New York City Waterways Teeming With Microplastic

A new study shows that the waterways around New York City are teeming with plastics, including microbeads pollution.

“The study estimated there are at least 165 million plastic particles floating in New York Harbor and nearby waters at any given time. The report was based on samples collected by trawlers that plied the city’s East River, the mouth of the Hudson River and New Jersey’s Passaic River and Raritan Bay between March and August 2015. The average concentration of plastics was 256,322 particles per square kilometer,” the Associated Press (AP) reported, citing the new research. (…) (, 18/02/2016)

The news


Unseen threat : how microbeads harm New York waters, wildlife, health and environment

New York waters are being polluted with microbeads: tiny plastic beads produced for use as abrasives in cosmetics and personal care products. Buoyant, multicolored and often spherical, these plastic microbeads are washed down bathroom sinks, pass through wastewater treatment plants, and end up discharged into New York’s waters. In our waters, microbeads persist for decades, acting as sponges for toxic chemical pollutants. Mistaken for food by aquatic organisms, microbeads serve as a pathway for pollutants to enter the food chain and contaminate the fish and wildlife we eat. (…)

New York State Attorney General, Eric T. Schneiderman, 2014

The report

Investigating the fate of microplastic particles in the Mohawk and Hudson watersheds, New York state

We are investigating whether microplastic particles (<1.0 mm in diameter) from personal-care products are reaching major waterways of eastern New York state. In 2013, samples of planktonic material were collected at 17 sites in the near-shore channels of the lower Mohawk River between Utica and Waterford, NY, and the upper Hudson River between Selkirk and Troy, NY. Samples were obtained by pouring ~150 to 250 gallons of river water through a stack of sieves (2.0, 1.0, 0.5, 0.25, 0.125, and 0.063 mm screens; material >1.0 mm was discarded). Samples are undergoing wet peroxide oxidation and transmitted-light and scanning electron microscope examination. Results to date indicate that microplastic particles are present in the planktonic sediment load, but in relatively low quantities. Notably, we have yet to find the spherical microplastic particles (“microbeads”) that are commonly associated with personal-care products. Instead, much of the plastic material we have recovered is in the form of fragments and fibers. (…)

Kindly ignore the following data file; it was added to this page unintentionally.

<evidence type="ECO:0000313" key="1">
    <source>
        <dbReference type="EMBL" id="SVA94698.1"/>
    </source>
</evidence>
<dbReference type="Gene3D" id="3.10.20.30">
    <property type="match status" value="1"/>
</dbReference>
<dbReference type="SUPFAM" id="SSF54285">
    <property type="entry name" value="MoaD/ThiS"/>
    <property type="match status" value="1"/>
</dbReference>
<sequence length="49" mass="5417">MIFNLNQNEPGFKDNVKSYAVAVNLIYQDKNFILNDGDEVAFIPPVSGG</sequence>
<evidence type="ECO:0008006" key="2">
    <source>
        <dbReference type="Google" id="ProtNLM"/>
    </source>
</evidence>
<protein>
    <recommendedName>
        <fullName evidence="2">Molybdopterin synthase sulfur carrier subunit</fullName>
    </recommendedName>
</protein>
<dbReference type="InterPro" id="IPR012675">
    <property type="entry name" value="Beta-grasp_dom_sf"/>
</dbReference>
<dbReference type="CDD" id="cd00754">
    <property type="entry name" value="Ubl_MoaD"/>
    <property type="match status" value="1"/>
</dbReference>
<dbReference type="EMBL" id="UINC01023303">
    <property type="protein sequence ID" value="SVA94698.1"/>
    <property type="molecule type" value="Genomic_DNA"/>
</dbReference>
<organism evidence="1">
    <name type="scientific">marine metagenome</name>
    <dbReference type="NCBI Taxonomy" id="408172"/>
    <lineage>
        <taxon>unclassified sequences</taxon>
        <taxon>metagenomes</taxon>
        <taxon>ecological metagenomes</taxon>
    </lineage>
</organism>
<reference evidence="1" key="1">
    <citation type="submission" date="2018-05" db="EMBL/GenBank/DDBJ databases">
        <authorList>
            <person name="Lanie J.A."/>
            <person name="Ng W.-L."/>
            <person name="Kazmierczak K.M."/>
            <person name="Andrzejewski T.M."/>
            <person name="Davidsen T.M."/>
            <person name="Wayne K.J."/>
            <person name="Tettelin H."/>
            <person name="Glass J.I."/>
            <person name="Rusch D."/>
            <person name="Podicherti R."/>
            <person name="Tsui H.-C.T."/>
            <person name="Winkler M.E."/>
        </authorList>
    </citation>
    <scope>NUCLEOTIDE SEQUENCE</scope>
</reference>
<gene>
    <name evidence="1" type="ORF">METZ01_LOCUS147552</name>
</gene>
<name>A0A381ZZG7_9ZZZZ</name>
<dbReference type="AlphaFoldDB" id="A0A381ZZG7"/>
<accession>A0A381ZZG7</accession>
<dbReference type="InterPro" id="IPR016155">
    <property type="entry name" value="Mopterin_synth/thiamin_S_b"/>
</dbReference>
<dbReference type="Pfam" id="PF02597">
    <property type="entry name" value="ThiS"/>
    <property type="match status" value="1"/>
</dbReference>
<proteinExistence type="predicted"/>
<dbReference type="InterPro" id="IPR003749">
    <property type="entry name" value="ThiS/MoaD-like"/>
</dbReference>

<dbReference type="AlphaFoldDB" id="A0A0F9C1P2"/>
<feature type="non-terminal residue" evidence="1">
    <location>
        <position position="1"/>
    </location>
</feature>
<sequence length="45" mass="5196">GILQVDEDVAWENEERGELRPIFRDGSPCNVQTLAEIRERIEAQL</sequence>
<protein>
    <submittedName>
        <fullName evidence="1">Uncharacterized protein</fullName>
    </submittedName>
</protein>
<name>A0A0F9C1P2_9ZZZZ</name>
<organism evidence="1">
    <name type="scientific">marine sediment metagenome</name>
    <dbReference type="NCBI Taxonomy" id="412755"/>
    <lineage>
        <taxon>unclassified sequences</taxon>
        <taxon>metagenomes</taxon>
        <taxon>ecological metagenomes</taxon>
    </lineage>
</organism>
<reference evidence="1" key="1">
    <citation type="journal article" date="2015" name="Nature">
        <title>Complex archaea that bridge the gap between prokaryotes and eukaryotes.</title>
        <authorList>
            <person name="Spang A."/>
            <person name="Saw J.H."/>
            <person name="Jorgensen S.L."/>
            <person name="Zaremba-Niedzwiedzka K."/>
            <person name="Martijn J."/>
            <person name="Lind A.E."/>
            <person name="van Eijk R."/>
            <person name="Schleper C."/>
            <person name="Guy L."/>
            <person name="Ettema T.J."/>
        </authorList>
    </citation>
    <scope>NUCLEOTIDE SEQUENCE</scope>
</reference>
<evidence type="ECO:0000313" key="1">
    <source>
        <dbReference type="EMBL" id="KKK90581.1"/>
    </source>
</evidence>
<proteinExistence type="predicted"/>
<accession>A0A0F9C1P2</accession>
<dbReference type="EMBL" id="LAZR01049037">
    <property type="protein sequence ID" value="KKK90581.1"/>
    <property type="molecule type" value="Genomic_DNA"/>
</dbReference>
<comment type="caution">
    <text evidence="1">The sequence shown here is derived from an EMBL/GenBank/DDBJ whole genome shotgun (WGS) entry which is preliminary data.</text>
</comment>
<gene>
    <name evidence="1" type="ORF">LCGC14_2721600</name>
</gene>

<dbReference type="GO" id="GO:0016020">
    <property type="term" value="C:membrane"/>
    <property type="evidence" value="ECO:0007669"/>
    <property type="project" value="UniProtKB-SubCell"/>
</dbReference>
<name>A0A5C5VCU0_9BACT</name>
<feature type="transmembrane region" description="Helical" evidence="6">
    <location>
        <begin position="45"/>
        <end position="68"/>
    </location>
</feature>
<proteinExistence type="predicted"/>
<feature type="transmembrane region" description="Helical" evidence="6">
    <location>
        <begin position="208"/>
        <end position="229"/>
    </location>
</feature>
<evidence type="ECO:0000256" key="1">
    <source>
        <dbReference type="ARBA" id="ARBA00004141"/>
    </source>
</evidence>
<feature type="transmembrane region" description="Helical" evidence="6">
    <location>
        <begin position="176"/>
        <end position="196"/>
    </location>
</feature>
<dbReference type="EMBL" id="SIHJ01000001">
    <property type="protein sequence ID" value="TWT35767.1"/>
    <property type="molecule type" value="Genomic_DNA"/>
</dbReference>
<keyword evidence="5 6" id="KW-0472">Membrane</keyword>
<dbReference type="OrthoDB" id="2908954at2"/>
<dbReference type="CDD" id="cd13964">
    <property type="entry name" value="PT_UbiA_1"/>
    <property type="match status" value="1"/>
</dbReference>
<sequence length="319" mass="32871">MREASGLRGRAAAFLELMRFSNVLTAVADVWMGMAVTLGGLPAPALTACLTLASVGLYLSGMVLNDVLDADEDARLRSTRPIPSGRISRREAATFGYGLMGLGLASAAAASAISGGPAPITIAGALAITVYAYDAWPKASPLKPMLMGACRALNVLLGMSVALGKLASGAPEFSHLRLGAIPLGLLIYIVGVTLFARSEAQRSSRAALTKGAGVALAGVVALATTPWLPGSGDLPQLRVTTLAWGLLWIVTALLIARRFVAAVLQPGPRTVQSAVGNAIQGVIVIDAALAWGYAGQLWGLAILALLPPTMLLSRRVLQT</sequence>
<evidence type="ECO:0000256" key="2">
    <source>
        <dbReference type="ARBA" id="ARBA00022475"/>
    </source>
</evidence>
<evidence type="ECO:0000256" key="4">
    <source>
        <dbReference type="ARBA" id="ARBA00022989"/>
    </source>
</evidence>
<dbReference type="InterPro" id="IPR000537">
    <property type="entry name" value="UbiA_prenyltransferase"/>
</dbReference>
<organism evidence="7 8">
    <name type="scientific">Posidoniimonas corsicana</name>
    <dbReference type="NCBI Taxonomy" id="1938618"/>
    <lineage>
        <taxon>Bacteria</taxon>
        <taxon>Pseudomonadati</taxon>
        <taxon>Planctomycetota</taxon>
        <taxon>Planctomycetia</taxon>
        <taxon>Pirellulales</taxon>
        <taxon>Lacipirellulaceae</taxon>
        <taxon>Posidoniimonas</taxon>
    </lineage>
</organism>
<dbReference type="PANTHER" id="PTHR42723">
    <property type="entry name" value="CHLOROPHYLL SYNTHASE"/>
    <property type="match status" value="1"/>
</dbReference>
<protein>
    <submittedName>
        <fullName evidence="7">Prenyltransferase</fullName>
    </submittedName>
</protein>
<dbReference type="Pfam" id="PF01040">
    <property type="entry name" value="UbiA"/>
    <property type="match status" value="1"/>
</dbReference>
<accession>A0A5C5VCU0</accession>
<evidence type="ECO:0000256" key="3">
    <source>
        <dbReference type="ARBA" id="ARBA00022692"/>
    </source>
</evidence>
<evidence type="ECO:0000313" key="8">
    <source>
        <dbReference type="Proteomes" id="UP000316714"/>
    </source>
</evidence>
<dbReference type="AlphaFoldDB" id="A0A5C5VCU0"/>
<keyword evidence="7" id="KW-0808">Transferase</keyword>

Northeastern Section – 50th Annual Meeting (23–25 March 2015), Paper No. 13-4, SMITH, Jacqueline A., ERVOLINA, Emma, and BARRY, Bryan T., Physical & Biological Sciences, The College of Saint Rose, NY

Geological Society of America Abstracts with Programs. Vol. 47, No. 3, p.58

The abstract